Bring in a variety of stakeholders – Any campus-wide initiative will impact departments differently. If an institution wants to admit students from a variety of socioeconomic backgrounds, that requires financial aid to create packages that entice students to enroll. This is just one example of how a seemingly small tweak in DEI strategy creates a ripple effect across campus.
To help drive change, all departments need to have an idea of where an institution’s priorities are and reach consensus through collaboration.
“You need an inclusive stakeholder planning team that has advocates from each department,” Eborn said. “You can’t make changes without the support and buy-in of all the different groups involved.”
Deploy a team to help roll out initiatives – As important as it is to achieve buy-in, it’s even more important to have a team making the initiatives happen. Driving inclusiveness shouldn’t be siloed to a singular person or team. It needs to be a joint effort with cross-campus collaboration.
The team doesn’t require making all new hires, but instead should be a team of internal champions working together to ensure the institution creates an inclusive environment.
Educate yourself on DEI – Like anything else, before implementing a new policy, Eborn suggests learning about the different aspects of DEI. There are many instances where staff show bias without realizing it. Educating staff on how to identify unconscious biases helps improve their awareness of blind spots as it relates to DEI, while also getting the training needed to be a better advocate.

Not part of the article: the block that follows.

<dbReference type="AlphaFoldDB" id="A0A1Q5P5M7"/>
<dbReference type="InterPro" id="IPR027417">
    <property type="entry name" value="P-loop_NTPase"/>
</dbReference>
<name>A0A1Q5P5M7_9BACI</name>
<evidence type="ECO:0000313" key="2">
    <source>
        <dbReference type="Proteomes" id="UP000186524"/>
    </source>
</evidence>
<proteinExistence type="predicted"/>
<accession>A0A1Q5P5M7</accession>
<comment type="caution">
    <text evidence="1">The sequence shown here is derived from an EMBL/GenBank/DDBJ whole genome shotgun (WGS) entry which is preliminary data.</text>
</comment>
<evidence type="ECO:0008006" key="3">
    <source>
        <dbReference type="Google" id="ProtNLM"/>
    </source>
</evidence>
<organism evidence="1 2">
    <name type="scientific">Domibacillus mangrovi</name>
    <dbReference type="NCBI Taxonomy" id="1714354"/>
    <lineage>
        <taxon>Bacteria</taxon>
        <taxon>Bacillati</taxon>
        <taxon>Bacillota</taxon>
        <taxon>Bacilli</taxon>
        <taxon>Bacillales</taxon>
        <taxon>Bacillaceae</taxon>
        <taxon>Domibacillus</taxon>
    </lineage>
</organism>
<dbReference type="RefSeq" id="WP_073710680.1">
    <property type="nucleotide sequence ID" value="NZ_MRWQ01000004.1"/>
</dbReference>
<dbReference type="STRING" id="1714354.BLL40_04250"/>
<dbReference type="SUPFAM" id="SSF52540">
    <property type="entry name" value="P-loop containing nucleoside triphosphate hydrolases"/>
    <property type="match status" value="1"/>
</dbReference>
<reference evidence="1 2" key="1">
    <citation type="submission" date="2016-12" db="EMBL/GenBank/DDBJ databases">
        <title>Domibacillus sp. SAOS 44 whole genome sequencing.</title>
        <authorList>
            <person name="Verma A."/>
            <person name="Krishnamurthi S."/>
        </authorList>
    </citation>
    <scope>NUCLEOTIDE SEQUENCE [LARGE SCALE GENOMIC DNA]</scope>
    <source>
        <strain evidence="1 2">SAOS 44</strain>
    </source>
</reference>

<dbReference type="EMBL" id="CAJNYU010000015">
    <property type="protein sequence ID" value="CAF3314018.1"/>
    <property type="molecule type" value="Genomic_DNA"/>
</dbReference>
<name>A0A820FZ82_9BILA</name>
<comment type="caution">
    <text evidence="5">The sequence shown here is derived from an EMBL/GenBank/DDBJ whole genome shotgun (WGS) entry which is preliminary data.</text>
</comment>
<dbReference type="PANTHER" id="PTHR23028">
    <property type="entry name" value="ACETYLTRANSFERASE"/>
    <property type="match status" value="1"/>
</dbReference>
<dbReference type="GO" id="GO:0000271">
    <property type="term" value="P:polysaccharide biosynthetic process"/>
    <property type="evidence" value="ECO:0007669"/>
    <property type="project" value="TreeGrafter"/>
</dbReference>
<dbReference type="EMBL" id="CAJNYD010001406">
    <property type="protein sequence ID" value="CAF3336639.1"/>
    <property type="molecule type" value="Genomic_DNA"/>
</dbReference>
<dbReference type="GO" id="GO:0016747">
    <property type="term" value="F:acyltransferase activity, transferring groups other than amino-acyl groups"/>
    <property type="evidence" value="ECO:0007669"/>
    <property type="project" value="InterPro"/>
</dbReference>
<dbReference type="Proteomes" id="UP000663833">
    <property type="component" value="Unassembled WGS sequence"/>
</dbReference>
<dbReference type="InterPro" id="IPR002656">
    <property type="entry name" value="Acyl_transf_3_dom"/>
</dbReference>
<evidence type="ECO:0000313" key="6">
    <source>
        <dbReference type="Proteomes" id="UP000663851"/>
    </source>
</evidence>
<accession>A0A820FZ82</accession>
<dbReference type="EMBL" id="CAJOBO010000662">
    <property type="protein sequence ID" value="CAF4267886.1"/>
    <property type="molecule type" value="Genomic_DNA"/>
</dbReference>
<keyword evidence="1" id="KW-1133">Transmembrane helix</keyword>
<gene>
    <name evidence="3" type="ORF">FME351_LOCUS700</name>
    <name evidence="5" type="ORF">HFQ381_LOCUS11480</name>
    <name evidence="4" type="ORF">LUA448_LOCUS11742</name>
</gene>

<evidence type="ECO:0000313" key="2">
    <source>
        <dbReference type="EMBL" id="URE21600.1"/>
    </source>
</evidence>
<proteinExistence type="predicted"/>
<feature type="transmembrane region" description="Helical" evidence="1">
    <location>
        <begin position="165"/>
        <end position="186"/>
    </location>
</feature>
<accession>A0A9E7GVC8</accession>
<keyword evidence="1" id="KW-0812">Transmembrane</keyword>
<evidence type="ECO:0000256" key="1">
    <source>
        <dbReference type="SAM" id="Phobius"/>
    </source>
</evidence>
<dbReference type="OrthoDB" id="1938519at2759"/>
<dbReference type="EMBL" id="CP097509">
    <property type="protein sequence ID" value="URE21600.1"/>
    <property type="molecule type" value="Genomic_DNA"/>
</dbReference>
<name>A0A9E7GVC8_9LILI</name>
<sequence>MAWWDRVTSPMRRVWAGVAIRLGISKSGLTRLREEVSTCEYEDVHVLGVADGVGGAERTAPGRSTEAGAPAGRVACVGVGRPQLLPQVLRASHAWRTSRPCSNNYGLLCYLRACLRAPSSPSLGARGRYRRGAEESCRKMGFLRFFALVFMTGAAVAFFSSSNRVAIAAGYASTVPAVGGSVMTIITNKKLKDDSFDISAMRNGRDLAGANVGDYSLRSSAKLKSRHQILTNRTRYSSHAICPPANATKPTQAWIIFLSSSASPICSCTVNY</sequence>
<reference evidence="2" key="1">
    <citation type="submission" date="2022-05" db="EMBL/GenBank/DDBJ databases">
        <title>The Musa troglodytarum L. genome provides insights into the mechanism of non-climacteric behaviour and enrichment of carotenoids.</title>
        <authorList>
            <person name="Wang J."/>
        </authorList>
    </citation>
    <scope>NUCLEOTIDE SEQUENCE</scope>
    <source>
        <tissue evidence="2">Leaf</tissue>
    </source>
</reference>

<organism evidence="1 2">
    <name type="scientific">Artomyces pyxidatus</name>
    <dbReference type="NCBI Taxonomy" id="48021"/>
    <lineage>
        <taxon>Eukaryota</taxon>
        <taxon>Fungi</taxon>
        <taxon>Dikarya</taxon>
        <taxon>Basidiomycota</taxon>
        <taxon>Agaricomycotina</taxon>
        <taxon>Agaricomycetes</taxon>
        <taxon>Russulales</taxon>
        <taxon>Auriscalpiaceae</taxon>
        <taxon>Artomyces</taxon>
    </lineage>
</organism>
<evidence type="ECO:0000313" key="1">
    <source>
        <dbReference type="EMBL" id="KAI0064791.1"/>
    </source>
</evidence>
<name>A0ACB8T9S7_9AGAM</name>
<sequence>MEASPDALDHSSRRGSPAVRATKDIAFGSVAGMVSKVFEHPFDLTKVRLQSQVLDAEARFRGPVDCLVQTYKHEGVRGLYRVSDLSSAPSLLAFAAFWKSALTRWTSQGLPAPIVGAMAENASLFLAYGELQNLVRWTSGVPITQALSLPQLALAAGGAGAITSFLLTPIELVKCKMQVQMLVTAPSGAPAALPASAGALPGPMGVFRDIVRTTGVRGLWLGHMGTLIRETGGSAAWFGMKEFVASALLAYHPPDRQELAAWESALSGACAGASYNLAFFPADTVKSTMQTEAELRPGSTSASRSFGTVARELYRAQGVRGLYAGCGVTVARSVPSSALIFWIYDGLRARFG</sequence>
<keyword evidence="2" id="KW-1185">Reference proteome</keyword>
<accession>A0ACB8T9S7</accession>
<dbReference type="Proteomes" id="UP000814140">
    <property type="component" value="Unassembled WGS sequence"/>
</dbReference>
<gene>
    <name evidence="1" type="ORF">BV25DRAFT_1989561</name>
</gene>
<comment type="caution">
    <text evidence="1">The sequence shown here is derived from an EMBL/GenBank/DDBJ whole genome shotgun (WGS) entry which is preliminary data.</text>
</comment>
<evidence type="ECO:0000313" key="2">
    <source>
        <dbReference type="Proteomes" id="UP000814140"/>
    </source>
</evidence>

Providing an inclusive environment should be attainable for any institution. It starts with a desire for community and for all students to have an equitable education. If staff and faculty members work to solve problems on campus together, the institution will likely foster the environment students need to thrive on campus.
“We’re asking our professionals to bring the best of what they have, so that we can solve the problems that we have now, and make the learning environment meet the needs of our students,” Eborn said.